* buying an ornament that represented a milestone for each child or that represented something they were involved in/interested in that year. These are the ones that I unwrap each year and get a little misty-eyed -- baby's first Christmas (from 1981!) ... a cowboy hat when our youngest son wore his cowboy hat everywhere, even to bed ... a santa playing baseball that represented when our middle son played his first season of t-ball ... a baby angel for our sweet little girl who followed after three rowdy older brothers. This is a tradition that we've continued. When our oldest son married his sweet wife, we bought a bride and groom ornament for our tree. When our precious granddaughter was born, we bought a grandbaby ornament. We're adding another grandbaby ornament this year!

* putting fake names on the presents so no one knew which presents were theirs. Each year, there would be a "theme" to the names. One year, every one was a candy bar (Twix, Snickers, etc.) ... another year, the kids were all members of The Gang (Scooby Doo, Shaggy) ... we've had the Seven Dwarves ... the Three Stooges (plus Shep) ... Mexican Food (Taco, Chalupa) ... Classic Toys (Checkers, Lincoln Logs). Each year, our grown kids will give suggestions on the aliases we need to use this time around.

* stockings. We began this the year Wes and I were first married in 1980. We still hang those two stockings ... and we've added seven more more since then as each of our kids were born, as two sweet girls joined our family through marriage and/or engagement, and as God blessed us with grandchildren. This year, we'll  hang up another one for our second grandbaby who was born in August. But the stockings aren't just for decoration. These things are overflowing and filled to the top on Christmas Eve!! I've tried to let this particular tradition fade in to oblivion, but each of our kids have thrown a huge fit. They've declared they'd rather get one less present and continue to get their traditional stockings.

* Advent calendars or Advent wreaths. We'd read a Scripture passage each day that would lead up to the Christmas story, light candles, and have a family devotion/celebration. We'd end up singing Christmas carols as we'd take the children to their rooms and tuck them in for the night.

* eating chocolate doughnuts and drinking orange juice Christmas morning before we open presents. This has happened as early as 4:00 am (not by Wes's and my choice!) and as late as 8:30 am. Not a fancy breakfast, but one that our family looks forward to each year. Christmas brunch always follows around 10:30 at my parents' house ... so the doughnuts tide us over until then.

* playing our Christmas music beginning the day after Thanksgiving until December 25th -- every day, loud, and often!

* using our Christmas plates, placemats, and cups

* reading different Christmas books as a family, but always reading the Christmas story out of the Gospel of Luke

* placing candles all over the house and burning them every night. We rarely have our lights on in December and live by candlelight.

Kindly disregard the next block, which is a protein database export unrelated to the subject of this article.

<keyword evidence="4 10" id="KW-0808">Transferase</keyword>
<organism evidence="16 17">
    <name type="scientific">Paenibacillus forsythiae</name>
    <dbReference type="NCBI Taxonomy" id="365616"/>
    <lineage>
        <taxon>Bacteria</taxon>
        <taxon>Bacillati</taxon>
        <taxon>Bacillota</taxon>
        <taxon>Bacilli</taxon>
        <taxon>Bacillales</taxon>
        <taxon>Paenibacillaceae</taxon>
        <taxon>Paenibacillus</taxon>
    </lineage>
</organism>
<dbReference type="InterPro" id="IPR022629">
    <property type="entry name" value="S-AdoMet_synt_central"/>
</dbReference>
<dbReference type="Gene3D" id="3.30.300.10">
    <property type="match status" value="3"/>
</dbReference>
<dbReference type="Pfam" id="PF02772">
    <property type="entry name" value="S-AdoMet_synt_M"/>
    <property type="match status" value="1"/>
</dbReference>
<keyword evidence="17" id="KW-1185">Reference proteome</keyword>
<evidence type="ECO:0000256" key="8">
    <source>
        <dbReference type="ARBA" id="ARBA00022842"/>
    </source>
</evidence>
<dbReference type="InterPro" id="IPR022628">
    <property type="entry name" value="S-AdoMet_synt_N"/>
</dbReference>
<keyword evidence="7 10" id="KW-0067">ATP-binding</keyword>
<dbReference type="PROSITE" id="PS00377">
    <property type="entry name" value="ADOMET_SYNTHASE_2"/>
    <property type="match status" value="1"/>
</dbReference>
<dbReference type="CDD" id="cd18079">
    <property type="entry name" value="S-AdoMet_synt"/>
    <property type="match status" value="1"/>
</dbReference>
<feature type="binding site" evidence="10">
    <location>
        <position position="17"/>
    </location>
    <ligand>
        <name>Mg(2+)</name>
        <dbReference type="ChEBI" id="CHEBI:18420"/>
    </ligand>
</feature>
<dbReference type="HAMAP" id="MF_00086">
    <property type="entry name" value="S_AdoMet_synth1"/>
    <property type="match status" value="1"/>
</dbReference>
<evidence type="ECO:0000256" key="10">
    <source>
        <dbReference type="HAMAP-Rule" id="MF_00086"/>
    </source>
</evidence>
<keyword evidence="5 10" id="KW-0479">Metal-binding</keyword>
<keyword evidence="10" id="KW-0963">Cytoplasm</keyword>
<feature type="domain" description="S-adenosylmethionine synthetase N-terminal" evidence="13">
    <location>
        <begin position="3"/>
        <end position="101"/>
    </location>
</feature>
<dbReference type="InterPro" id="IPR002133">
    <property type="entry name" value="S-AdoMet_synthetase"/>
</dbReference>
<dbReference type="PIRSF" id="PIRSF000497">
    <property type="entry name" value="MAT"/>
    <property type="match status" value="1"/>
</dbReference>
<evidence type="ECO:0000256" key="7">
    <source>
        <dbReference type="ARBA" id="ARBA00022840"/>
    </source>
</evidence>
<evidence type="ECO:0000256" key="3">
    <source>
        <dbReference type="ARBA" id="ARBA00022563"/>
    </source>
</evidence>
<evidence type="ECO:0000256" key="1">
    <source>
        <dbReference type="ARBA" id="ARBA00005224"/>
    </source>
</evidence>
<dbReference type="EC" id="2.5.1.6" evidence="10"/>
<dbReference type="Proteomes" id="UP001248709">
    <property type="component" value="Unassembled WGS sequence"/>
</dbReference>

* family pictures. We'll always take a "good" one. You know, the type that you'll put on a Christmas card to send to people. And then we take a "real" one -- one that is goofy and shows what the Allens are really like.


* watching Christmas movies. Although this one is an area of great disagreement in our family. We all agree that "Miracle on 34th Street", "It's A Wonderful Life", and "Rudolph, the Red-Nosed Reindeer" are all Christmas classics. Those are just a few. There are LOTS of wonderful Christmas movies. But the men in my family insist that "Die Hard" (because there's a Christmas tree in it) should be put on that list, too. Uhm, no. They'll never convince me otherwise.


What wonderful memories we've been able to store up over the years through our Christmas traditions. It's my hope and prayer that our children will take these ideas, maybe add to them or tweak them a bit, and carry them on in their own homes with their children to build their own memories.  I've seen that the traditions have helped us slow down enough to enjoy the simpler moments ... have helped us focus on family ... have helped us experience Christ in the celebration of His birth. It's a wonderful time of year!!

Friday, November 19, 2010

God Speaks Through Cashiers

You want to know what I hate? Probably not, but unfortunately, I'm going to tell you anyway. I absolutely HATE when I feel like what I'm doing is the right thing, but it winds up being the absolutely last thing I should be doing. It is a miserable feeling to look back and see all of the "wrong" when you were blindly going your way. You'd think that at my age (which is still relatively young ... if you're a tree or a fine wine), I'd recognize that kind of stuff by now. But just this week, I was reminded vividly of how far I still have to go.

And, of course, that just devastated me. Honestly, my intentions were good. I was trying to do the right thing. But, it was all in my power. There's the give-away -- MY power. I had been experiencing a struggle and was trying to work through it on my own, doing what I felt was best. I had prayed about it, but obviously hadn't released it to the Father and was still working as mightily as I could to "fix" it.  God was faithful to bring me up short and remind me that what I "feel" and "think" aren't necessarily what is right and true ... and yes, I hate that. I hate the fact that I continue to mess up over and over and over and over (you get the idea, right?).